Crown Resorts was given a second rap by shareholders over its plans to pay millions to departing executives, although it survived a spillover motion that would have ousted the entire board.
The operator held a virtual annual general meeting on Thursday at which more than 30 percent of investors voting by proxy rejected the remuneration packages for a second year in a row. The level is above the 25 percent threshold for the vote to be considered a no and triggered the spill motion. This was rejected by almost 96 percent.
In her address to the AGM, interim Chair Jane Halton defended the exit packages, as well as the compensation proposed for incoming CEO Steve McCann.
“We have seen very significant and almost unprecedented change in our senior management, many of whom were long-standing executives. The changes to our organisational structure and leadership were required to accelerate and progress the implementation of Crown’s transformation and remediation programs,” she wrote.
“The Board carefully reviewed each executive’s termination arrangements, our legal obligations and the surrounding circumstances at the time these decisions were made, including obtaining advice. In this context, the Board considers its decisions on the termination payments to former senior executives were made in the best interests of shareholders having regard to the circumstances facing the company.”
Crown has seen a complete overhaul of its board and management since an inquiry into its business practices in New South Wales found that it was unsuitable to hold a license for its Barangaroo resort in Sydney. It has since embarked on a wide-scale remediation program in an attempt to regain suitability. Regulators in Victoria and Western Australia are also considering Crown’s suitability after separate Royal Commission inquiries in those states found widespread irregularities including money laundering.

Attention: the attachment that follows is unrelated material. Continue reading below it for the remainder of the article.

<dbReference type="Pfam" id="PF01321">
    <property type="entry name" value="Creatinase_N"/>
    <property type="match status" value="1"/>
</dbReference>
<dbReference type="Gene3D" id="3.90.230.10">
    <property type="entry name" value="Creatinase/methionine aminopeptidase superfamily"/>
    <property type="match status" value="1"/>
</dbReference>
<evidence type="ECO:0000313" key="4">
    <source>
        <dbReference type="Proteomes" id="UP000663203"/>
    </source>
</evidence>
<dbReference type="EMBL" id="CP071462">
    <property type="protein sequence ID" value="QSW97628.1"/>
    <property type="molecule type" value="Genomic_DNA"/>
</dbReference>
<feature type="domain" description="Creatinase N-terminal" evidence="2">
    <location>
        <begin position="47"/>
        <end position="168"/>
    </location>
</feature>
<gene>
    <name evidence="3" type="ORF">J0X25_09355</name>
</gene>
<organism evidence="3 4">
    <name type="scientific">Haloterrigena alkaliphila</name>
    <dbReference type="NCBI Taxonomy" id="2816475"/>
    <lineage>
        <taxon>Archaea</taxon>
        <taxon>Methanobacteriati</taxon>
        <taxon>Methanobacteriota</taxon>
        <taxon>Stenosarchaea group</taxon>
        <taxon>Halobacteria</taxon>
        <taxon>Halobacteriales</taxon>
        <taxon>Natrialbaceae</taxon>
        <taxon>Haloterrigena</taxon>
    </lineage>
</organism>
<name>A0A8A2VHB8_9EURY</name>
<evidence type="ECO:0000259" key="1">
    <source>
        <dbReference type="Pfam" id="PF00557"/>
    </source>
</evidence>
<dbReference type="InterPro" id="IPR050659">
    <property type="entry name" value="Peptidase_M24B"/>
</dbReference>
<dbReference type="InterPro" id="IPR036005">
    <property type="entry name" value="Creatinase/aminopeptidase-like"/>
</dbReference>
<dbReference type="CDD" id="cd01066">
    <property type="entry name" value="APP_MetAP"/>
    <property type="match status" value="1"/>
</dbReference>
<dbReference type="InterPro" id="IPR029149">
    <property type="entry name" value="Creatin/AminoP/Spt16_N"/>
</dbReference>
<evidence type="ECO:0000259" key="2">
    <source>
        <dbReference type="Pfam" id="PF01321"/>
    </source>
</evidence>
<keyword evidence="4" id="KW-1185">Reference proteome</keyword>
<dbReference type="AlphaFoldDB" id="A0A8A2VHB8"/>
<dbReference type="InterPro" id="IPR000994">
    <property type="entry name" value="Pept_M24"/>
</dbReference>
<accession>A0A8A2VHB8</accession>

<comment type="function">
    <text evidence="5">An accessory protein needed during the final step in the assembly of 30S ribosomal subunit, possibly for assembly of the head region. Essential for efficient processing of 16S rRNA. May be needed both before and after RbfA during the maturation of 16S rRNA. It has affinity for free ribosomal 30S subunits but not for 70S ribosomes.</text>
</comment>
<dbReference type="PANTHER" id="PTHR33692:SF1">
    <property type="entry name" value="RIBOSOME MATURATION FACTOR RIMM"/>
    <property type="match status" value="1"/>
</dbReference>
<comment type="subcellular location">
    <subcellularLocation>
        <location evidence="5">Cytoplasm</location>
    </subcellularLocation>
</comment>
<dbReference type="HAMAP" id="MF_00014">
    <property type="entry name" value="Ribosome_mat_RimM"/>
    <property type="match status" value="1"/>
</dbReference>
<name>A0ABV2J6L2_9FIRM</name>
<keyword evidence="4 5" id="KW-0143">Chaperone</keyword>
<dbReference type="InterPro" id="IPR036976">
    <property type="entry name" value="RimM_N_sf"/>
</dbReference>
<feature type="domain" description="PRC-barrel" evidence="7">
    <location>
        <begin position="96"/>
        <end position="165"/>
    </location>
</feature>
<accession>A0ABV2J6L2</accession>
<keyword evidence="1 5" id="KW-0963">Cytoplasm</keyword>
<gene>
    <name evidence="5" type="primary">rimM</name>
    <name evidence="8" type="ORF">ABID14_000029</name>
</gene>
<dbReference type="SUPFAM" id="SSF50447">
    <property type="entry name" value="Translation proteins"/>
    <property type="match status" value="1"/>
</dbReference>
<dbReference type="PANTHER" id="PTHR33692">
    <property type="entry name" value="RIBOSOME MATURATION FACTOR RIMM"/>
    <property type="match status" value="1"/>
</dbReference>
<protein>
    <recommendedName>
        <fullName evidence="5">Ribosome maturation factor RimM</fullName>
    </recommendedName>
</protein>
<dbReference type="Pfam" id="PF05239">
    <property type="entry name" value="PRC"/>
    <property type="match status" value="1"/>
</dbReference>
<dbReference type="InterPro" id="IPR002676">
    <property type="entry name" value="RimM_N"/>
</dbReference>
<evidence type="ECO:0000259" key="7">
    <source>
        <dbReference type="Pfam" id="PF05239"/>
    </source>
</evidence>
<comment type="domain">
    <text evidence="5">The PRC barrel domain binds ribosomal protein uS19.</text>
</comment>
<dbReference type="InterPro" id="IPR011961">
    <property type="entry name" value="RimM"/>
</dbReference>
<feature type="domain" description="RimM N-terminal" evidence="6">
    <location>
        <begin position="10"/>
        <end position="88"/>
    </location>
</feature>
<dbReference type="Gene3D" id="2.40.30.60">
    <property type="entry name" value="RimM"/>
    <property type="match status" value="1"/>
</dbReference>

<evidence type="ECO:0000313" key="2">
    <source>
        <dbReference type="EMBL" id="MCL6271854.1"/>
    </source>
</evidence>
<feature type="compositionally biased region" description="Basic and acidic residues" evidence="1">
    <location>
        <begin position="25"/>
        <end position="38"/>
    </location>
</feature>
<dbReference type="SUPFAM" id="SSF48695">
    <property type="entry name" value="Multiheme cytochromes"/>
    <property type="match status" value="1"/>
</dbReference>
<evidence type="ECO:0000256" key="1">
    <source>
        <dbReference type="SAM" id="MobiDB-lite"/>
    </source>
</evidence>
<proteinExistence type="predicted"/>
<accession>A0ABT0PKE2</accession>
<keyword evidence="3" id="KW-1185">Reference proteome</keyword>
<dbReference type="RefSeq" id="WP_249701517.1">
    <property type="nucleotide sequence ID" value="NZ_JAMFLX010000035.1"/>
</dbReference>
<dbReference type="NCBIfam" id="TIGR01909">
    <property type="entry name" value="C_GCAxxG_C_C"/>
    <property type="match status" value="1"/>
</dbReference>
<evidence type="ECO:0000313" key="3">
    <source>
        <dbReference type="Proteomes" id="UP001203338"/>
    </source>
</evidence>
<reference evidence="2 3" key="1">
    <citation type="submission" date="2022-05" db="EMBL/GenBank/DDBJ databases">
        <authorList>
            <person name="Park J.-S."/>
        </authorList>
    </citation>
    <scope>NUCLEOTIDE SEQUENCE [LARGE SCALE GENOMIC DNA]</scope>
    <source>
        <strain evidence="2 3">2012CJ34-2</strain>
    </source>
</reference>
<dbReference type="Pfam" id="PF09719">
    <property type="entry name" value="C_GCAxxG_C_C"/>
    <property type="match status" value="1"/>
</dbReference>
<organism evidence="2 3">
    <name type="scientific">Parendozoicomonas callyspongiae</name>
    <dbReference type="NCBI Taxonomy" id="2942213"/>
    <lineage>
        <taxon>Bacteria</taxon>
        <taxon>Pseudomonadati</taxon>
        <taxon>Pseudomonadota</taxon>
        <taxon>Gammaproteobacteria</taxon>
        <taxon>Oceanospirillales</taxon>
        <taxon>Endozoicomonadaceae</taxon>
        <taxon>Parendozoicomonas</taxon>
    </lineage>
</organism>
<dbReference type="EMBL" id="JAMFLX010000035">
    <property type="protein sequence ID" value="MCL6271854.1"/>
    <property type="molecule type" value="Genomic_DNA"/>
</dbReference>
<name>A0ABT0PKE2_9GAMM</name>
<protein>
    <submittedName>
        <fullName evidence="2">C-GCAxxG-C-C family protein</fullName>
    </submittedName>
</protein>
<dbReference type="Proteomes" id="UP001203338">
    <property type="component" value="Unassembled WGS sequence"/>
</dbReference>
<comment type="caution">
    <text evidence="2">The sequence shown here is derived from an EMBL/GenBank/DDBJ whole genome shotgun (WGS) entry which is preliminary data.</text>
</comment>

McCann, who was confirmed as CEO on Wednesday after receiving regulatory approvals, updated investors on some of the measures that Crown was undertaking to fundamentally change the corporate culture that had lead to the governance lapses.
“A substantial culture reform program is underway across the business. We have refreshed our Purpose and Values and are embedding a new way of working,” he said.
“We are substantially upgrading our processes and systems to make it easy for our people to perform at their best, to manage risk appropriately, and to provide transparent and accurate information. We are creating an environment which will help our people to act with integrity and care, and to speak up around any issues that do not align with our values.”